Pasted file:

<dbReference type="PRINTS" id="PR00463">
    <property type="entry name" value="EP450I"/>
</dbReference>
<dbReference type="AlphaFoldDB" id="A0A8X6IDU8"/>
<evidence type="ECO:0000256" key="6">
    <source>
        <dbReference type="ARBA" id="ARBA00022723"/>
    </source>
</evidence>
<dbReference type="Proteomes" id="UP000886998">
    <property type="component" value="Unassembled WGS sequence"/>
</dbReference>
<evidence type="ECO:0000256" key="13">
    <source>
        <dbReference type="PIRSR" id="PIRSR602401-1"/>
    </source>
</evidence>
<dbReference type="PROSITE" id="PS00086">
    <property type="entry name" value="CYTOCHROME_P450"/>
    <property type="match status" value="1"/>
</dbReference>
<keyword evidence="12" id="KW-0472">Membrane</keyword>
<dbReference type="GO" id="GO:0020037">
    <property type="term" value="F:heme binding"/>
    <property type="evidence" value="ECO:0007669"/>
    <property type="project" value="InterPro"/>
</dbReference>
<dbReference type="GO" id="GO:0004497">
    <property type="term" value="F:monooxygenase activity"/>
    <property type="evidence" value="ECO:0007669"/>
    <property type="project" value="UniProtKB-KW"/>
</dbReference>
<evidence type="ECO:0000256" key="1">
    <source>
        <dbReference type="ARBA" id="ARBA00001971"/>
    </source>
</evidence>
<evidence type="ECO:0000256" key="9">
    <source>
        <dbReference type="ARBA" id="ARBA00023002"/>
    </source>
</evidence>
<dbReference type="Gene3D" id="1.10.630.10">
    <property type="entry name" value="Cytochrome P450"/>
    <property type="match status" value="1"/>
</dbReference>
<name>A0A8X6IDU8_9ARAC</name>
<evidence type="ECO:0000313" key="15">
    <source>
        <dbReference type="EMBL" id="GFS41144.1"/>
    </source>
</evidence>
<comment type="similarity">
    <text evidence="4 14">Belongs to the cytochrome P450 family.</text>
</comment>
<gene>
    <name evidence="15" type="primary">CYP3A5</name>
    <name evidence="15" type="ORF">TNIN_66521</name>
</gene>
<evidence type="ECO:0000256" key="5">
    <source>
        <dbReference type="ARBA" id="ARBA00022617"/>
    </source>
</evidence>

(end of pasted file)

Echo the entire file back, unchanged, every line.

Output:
<dbReference type="PRINTS" id="PR00463">
    <property type="entry name" value="EP450I"/>
</dbReference>
<dbReference type="AlphaFoldDB" id="A0A8X6IDU8"/>
<evidence type="ECO:0000256" key="6">
    <source>
        <dbReference type="ARBA" id="ARBA00022723"/>
    </source>
</evidence>
<dbReference type="Proteomes" id="UP000886998">
    <property type="component" value="Unassembled WGS sequence"/>
</dbReference>
<evidence type="ECO:0000256" key="13">
    <source>
        <dbReference type="PIRSR" id="PIRSR602401-1"/>
    </source>
</evidence>
<dbReference type="PROSITE" id="PS00086">
    <property type="entry name" value="CYTOCHROME_P450"/>
    <property type="match status" value="1"/>
</dbReference>
<keyword evidence="12" id="KW-0472">Membrane</keyword>
<dbReference type="GO" id="GO:0020037">
    <property type="term" value="F:heme binding"/>
    <property type="evidence" value="ECO:0007669"/>
    <property type="project" value="InterPro"/>
</dbReference>
<dbReference type="GO" id="GO:0004497">
    <property type="term" value="F:monooxygenase activity"/>
    <property type="evidence" value="ECO:0007669"/>
    <property type="project" value="UniProtKB-KW"/>
</dbReference>
<evidence type="ECO:0000256" key="1">
    <source>
        <dbReference type="ARBA" id="ARBA00001971"/>
    </source>
</evidence>
<evidence type="ECO:0000256" key="9">
    <source>
        <dbReference type="ARBA" id="ARBA00023002"/>
    </source>
</evidence>
<dbReference type="Gene3D" id="1.10.630.10">
    <property type="entry name" value="Cytochrome P450"/>
    <property type="match status" value="1"/>
</dbReference>
<name>A0A8X6IDU8_9ARAC</name>
<evidence type="ECO:0000313" key="15">
    <source>
        <dbReference type="EMBL" id="GFS41144.1"/>
    </source>
</evidence>
<comment type="similarity">
    <text evidence="4 14">Belongs to the cytochrome P450 family.</text>
</comment>
<gene>
    <name evidence="15" type="primary">CYP3A5</name>
    <name evidence="15" type="ORF">TNIN_66521</name>
</gene>
<evidence type="ECO:0000256" key="5">
    <source>
        <dbReference type="ARBA" id="ARBA00022617"/>
    </source>
</evidence>